Review 1516: 4321

As we go through life, we make choices and have choices made for us that open up possibilities to us while closing down others. What if we could see the results of taking some of the paths not chosen or those resulting from different circumstances? In 4321, Paul Auster explores this theme.

Archie is the grandson of a Russian immigrant whose name was recorded as Ferguson by an immigration official. 4321 follows Archie as a boy and a young man leading four different lives.

Some things about Archie remain constant while others change. He has the same parents, but in one story they’re happily married, in one a parent is widowed, and in one they are divorced. His father’s business is bought out or burgled or burned down. As a result of the fate of the business, his family is just hanging on to the middle class or wealthy, they live in New Jersey or New York. He always loves Amy Schneiderman, but in one story they are lovers, in another cousins by marriage, in another stepbrother and sister. He goes to college at Columbia or Princeton or not at all. He is a writer—a journalist, a poet, a literary fiction author. And so on.

It is very unusual for me to take more than two weeks to read a work of fiction, but this was the case with 4321. I was reading it for my Booker project, so did not acquaint myself with it before I started. That meant that I had a tough time getting started until I caught on to what was going on with Chapter 1.4. (The chapters are numbered with subsections to help you keep track of the four Fergusons.)

Then, I found myself alternating between being interested and slogging through the book because of my own determination to finish, possibly because I am not that interested in the inner lives (or outer ones) of adolescent boys, and Archie’s story ends at the age of 22. And in fact, the story is uneven. There is way too much information about certain subjects, the political situation at 1969 Columbia University being one, baseball another, Archie’s juvenile fiction, which we get to read (shudder), a third.

I also haven’t seen any references in reviews (not that I read them all) to Auster’s writing style, which is verbose, with long chapters (averaging more than 100 pages) broken down into long paragraphs (often a page or more) and very long, not to say run-on, sentences.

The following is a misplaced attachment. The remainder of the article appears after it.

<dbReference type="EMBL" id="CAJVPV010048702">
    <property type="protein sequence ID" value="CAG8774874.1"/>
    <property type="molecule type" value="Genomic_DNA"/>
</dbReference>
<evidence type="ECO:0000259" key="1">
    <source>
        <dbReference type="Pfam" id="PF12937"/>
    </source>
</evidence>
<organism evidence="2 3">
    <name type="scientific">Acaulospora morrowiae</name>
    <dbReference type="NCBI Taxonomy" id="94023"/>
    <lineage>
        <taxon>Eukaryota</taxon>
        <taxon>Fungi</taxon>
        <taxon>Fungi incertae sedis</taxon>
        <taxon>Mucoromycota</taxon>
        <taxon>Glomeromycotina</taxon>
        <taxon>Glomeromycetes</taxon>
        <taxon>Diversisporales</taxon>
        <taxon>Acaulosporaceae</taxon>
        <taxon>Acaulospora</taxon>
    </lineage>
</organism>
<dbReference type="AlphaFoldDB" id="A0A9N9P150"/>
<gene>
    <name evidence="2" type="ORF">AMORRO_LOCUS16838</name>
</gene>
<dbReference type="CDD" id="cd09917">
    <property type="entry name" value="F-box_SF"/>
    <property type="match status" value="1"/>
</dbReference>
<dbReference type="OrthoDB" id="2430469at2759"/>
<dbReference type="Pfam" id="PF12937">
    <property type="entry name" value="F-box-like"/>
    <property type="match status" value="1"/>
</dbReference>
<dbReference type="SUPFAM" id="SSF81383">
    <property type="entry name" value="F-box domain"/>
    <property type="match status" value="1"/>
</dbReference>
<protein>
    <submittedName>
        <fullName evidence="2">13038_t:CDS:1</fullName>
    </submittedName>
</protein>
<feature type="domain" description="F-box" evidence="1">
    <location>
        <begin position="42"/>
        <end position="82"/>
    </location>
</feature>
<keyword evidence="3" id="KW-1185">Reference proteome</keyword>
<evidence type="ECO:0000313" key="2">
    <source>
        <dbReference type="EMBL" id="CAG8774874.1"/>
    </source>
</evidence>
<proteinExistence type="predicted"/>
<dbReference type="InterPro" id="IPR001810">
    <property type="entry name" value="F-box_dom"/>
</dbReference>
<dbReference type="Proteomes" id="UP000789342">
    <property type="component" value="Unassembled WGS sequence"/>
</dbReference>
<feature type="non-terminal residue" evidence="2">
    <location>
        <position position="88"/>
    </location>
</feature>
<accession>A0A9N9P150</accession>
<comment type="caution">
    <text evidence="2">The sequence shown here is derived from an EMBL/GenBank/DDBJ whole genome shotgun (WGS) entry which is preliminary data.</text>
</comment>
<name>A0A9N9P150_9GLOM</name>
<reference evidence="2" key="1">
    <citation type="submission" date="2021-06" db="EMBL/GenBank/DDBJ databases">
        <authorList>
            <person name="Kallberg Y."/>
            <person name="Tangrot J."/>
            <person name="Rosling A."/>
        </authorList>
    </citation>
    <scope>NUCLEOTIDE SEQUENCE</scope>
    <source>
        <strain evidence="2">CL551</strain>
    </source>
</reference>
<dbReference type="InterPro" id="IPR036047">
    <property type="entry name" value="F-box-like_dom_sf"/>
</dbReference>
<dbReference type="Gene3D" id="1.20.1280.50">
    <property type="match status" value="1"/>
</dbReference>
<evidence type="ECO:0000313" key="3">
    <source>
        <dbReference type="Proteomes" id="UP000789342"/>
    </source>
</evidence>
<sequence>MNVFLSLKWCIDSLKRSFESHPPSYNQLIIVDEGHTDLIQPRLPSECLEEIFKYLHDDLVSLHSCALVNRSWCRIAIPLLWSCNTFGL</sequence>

Was this book worth reading? Yes. I was more engaged at the end than in the middle. And spoiler: This book has an interesting ending, as in the last few pages you find out you’ve been reading a work of pure metafiction.

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Day 666: The Magnificent Spinster

Cover for The Magnificent SpinsterJust a quick update! The members of Literary Wives have just finished choosing books for the coming year. See my Literary Wives page for the list of upcoming books. If you want to read along, join us April 6 for a discussion of The Bishop’s Wife by Mette Ivie Harrison.


In 1985, May Sarton wrote The Magnificent Spinster in an attempt to honor her friend Anne Longfellow Thorp. It is a fictionalized biography of her friend’s life that is being reissued.

Cam has returned from her friend Jane Reid’s funeral thinking that no one will remember her extraordinary friend after her friends and relatives die. So, she sets out to write a novel about Jane.

This novel is just as concerned about the act of writing a novel as it is about the subject matter. Each section begins with a paragraph or two about the author’s uncertainties or difficulties and about her conversations with other friends of Jane while gathering information for the book.

The novel has feminist overtones, one of its purposes being clearly to illustrate how a single woman, even one born around the turn of the 20th century, could live an active and fulfilling life. Although I was interested especially in the depiction of Jane’s summer times spent on a family island, I felt there was too much worship in this portrait to really get a sense of Jane. Opportunities of real possible interest, like learning about her teaching, her reason for quitting teaching, or her work in Germany after World War II are lost in surfacy descriptions or ignored. When she helps found some sort of group house in Germany, the purpose of the project isn’t even explained until later in that section.